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J Bacteriol. 1989 Jan;171(1):53-8.

Deoxyglucose-resistant mutants of Neurospora crassa: isolation, mapping, and biochemical characterization.

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Department of Human Genetics, Yale University School of Medicine, New Haven, Connecticut 06510.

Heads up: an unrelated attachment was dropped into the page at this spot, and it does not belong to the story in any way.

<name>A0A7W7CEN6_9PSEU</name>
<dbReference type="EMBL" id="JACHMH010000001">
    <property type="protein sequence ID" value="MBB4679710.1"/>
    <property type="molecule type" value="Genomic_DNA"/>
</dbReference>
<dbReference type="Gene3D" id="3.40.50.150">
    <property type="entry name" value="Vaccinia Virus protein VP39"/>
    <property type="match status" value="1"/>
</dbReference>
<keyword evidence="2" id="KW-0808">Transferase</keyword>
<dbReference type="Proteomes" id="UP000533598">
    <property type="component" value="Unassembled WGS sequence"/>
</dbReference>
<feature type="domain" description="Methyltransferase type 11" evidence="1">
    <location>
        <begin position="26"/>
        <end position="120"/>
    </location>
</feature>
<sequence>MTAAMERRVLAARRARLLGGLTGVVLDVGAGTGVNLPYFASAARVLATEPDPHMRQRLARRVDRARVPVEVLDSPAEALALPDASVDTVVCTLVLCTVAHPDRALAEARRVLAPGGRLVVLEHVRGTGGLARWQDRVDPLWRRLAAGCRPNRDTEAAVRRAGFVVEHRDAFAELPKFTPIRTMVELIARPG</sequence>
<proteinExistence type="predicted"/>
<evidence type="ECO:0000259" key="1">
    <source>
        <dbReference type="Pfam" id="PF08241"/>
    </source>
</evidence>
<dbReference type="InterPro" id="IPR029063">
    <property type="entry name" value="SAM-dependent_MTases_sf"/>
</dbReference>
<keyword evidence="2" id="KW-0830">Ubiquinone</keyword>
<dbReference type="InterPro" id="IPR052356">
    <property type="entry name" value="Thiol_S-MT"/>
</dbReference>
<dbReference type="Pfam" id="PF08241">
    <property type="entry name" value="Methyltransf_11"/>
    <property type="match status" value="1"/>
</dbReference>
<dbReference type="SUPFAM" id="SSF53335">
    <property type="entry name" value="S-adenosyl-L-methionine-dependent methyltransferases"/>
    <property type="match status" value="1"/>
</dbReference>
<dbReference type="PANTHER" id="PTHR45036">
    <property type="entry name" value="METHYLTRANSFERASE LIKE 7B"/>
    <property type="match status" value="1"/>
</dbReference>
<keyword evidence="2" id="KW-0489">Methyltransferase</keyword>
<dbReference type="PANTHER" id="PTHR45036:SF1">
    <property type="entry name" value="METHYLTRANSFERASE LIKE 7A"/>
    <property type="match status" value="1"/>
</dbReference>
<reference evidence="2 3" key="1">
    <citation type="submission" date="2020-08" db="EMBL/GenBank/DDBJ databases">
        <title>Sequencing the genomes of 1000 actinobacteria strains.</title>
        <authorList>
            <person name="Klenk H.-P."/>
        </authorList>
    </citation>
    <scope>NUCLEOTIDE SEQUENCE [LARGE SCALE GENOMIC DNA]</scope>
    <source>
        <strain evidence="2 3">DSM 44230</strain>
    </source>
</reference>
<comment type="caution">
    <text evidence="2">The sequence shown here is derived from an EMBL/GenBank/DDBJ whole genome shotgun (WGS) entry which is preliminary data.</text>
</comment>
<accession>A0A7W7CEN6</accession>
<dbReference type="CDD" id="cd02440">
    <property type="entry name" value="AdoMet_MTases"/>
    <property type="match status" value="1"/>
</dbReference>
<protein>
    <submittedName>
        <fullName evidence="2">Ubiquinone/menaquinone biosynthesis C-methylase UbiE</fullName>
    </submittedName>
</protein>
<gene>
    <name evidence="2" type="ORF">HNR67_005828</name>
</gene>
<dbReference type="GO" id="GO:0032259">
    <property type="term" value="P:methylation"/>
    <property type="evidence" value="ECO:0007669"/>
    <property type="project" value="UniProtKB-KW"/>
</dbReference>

Neurospora crassa mutants resistant to 2-deoxyglucose have been isolated, and their mutations have been mapped to four genetic loci. The mutants have the following characteristics: (i) they are resistant to sorbose as well as to 2-deoxyglucose; (ii) they are partially or completely constitutive for glucose transport system II, glucamylase, and invertase, which are usually repressed during growth on glucose; and (iii) they synthesize an invertase with abnormal thermostability and immunological properties, suggesting altered posttranslational modification. All of these characteristics could arise from defects in the regulation of carbon metabolism. In addition, mutants with mutations at three of the loci lack glucose transport system I, which is normally synthesized constitutively by wild-type N. crassa. Although the basis for this change is not yet clear, the mutants provide a way of studying the high-affinity system II uncomplicated by the presence of the low-affinity system I.

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